Earlier, during his election campaign, Trump activated the trope of the oppressing Muslim man by criticizing Ghazala Khan, the Pakistani American mother of US Army Captain Humayun Khan who was killed in 2004 in Iraq. Ghazala and her husband, Khizr Khan, spoke at the Democratic National Convention, during which she was quiet. Trump remarked, “If you look at his wife, she was standing there. She had nothing to say. She probably — maybe she wasn’t allowed to have anything to say. You tell me.” This again alludes to notions about Muslim men’s mistreatment of women. Of course, Ghazala later contested this framing of her husband: “My husband asked me if I wanted to speak, but I told him I could not [due to sadness].”
The question then arises as to why Trump keeps invoking these tired constructions of Muslim masculinity. What political functions do such representations of Muslim masculinity perform for him?
Trump gains at least two significant advantages. First, against this foil of Muslim masculinity, he gets to perform the masculinity of a savior. As one respondent to Trump’s retweeted videos noted, “he wants to defend our country and keep it safe.” While many analysts view Trump’s masculinity as toxic, let’s not forget that he also represents a manhood that is desired and envied by many — white, elite, powerful, wealthy, nationalist. Furthermore, as the representative of the American state, his manhood is also conflated with the virility and power of the state. To enact this manhood then Trump actively subordinates competing masculinities, because it is only by feminizing and demonizing black and brown masculinities that white masculinity can gain and maintain its dominance.
Trump’s public discourse provides ample examples of this effort. From calling Mexicans rapists and “bad hombres” to hurling insults at NFL players, he actively plays the masculinity game. Such practices project failed masculinity onto racialized others, while carefully evading any consequences of one’s own practices of sexual harassment and bullying.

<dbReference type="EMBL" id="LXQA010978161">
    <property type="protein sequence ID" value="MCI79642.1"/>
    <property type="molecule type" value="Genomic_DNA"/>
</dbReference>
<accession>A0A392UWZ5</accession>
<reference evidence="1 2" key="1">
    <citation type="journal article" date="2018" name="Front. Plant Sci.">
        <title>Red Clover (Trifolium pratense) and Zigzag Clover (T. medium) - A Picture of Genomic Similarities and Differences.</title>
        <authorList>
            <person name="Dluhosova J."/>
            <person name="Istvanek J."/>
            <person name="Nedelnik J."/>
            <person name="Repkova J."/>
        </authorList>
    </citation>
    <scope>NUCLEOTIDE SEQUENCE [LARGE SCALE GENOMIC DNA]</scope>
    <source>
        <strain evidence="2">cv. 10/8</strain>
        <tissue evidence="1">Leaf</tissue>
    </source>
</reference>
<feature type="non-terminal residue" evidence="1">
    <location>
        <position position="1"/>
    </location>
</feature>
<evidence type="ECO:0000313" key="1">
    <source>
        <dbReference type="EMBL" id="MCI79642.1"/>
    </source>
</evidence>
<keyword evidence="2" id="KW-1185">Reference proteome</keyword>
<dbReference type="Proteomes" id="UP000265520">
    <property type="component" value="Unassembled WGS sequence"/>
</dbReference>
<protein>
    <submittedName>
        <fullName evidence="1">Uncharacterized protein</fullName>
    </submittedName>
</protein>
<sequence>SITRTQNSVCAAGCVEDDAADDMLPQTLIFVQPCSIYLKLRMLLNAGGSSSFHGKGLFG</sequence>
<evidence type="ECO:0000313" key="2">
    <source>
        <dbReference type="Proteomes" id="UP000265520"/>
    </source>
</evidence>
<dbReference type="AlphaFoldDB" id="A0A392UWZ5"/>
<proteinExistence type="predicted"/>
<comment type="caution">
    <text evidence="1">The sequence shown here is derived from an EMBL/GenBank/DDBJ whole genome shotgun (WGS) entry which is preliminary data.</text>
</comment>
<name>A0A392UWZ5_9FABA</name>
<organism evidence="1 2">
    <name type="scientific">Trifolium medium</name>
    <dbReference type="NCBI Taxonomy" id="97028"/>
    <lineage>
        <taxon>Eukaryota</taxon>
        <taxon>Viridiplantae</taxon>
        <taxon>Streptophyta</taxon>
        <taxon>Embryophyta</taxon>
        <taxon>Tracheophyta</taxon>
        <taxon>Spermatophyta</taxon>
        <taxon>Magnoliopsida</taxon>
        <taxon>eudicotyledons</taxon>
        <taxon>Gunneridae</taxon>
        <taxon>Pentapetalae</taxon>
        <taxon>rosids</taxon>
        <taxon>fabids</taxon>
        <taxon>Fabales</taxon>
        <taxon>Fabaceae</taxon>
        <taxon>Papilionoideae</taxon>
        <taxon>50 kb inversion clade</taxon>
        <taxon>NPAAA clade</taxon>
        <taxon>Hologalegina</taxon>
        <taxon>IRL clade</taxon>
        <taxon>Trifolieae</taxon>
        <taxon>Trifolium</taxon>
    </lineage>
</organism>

Second, the association of uncontrollable rage and irrationality with Muslim men helps his political project of melding Islam with emotion and lack of reason — the “other” of rational, secular America. As anthropologist Saba Mahmood has argued, the conceptual opposition between religion and secularism is maintained via practices and images that threaten the secular liberal worldview — images of suicide bombers, veiled women, angry mobs, etc. Trump’s retweets fit right into this strategy. These videos help him mark an entire religion and its practitioners as “radical” and “extremist” and hence unwelcome in the West.
It is important for us, therefore, to resist these attempts at creating a masculine pecking order. They are a crucial element of Trump’s cultural strategy to simultaneously instill fear in the public by curating monstrous masculinities and construct his personal image as a savior and a patriot. This does not mean that we should not be critical of Muslim men, or any men or women for that matter, who engage in violence. However, assigning violence as a natural characteristic of a peoples or a religion is a strategy of dehumanization and must be vigorously opposed. Indeed, domination through masculine posturing disenfranchises not only brown and black men but also other white men who do not enjoy the same privileges as their elite white counterparts.